Tools we use

Here is a list of tools we primarily use including information on why we don’t use (sometimes popular) alternatives.

Generic Tools

Code formatter: prettier

We automated code formatting since it’s highly subjective and requires lots of time if done manually.

We use its default config and format all file types it supports, e.g. JS, (S)CSS, Markdown etc.

⚠️ Remember to set up your editor, so that it runs prettier whenever you save a file.

JavaScript Tools

Package Manager: yarn

yarn is more reliable than npm when it comes to installing packages. Additionally it’s supposed to be faster and more secure.

Bundler: parcel or rollup

Parcel has zero config and comes with a cachebusting feature for static projects. We are slowly migrating to it. Rollup uses ES modules as the default module format, has a minimal API and tree shaking for smaller file size. webpack configs tend to become quite large, so we avoid it.

⚠️ Try to use ES modules natively before adding a bundler.

Linter: eslint

Since formatting is already done by prettier we only enable rules that catch errors.

You can find our eslint configuration in our project template.

Task runner: yarn scripts

We try to keep our build processes as simple as possible. Usually some scripts using bash in a package.json are all we need. If the build process is more complex, we write specific node scripts.

We avoid gulp, grunt or other task runners, since getting more knowledge about bash, Make or node comes in handy in many situations.


We prefer learning standardized APIs instead of third-party libraries, since this knowledge is much more likely to be valid longer than a library. Therefore when it comes to new browser and JS APIs we use them directly and add polyfills for older browsers. makes this easy, since it allows us to polyfill specific features or serve them automatically with no effort from our side via user agent detection. This means it automatically serves fewer polyfills over time.

⚠️ Check before adding polyfills.

CSS Tools

Linter: stylelint and csslint

Although formatting is done by prettier there are still some linting rules we add to all projects to prevent bugs.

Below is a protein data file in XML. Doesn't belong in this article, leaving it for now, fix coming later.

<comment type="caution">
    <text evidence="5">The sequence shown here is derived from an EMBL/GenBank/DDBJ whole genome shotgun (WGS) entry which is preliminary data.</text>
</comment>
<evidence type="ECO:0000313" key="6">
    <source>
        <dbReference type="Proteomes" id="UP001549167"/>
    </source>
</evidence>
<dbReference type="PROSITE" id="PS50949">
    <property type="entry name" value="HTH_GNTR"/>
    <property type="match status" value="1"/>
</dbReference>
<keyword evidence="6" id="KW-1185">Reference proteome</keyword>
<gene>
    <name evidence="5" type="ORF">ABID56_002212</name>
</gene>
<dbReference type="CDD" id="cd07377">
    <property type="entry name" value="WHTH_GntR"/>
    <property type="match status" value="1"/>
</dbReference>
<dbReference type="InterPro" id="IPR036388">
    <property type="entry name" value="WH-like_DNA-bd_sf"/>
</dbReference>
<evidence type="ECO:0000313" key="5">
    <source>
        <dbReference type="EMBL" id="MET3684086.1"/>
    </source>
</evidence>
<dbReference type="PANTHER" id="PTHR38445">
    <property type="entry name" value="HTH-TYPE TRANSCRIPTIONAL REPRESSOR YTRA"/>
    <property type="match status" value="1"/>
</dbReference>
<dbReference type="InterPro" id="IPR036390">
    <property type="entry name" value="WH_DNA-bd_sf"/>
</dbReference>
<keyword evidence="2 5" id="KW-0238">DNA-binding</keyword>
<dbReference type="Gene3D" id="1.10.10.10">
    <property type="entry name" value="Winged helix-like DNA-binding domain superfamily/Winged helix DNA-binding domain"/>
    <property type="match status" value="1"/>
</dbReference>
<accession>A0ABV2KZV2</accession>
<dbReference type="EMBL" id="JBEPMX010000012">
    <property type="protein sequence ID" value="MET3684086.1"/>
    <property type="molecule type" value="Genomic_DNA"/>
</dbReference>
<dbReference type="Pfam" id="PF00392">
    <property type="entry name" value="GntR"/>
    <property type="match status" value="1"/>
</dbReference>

You can find our stylelint configuration in our project template.

To make sure that all projects follow our CSS architecture, we have our own linter, which is open source and free to use. 🙂

Normalize: normalize.css

Although modern browsers have gotten much better in having the same set of default browser styles there are still some differences. Therefore we use normalize.css to reset these differences and to prevent writing browser-specific CSS.

The project has been around for a long time, but is still actively maintained. Additionally it is used and tested by big websites like twitter, GitHub and medium.

CSS custom properties

We use native CSS custom properties and split up CSS files with normal imports. The additional requests are less of a problem with HTTP2.

Image Tools

Placeholder Images

Adding assets like images to a git repository increases its size way faster than code. So we only add assets where we have a good reason why they should not be hosted on a CDN.

For placeholder images we therefore recommend using a service like or

Performance Optimisation

Most often assets like images make up the biggest amount of page load time, way before JS or CSS. Therefore it’s important to reduce their file size as much as possible without losing quality.

There are other file formats like WebP, but usually people still use JPG and PNG. We recommend using ImageAlpha and ImageOptim to achieve better file sizes for these formats without losing a lot of quality.

Note: You can configure ImageAlpha so that it automatically runs ImageOptim. Just make sure to install ImageOptim and then enable the setting in ImageAlpha.

(For SVGs we usually use SVGO via the command line, as a web app or Mac app.)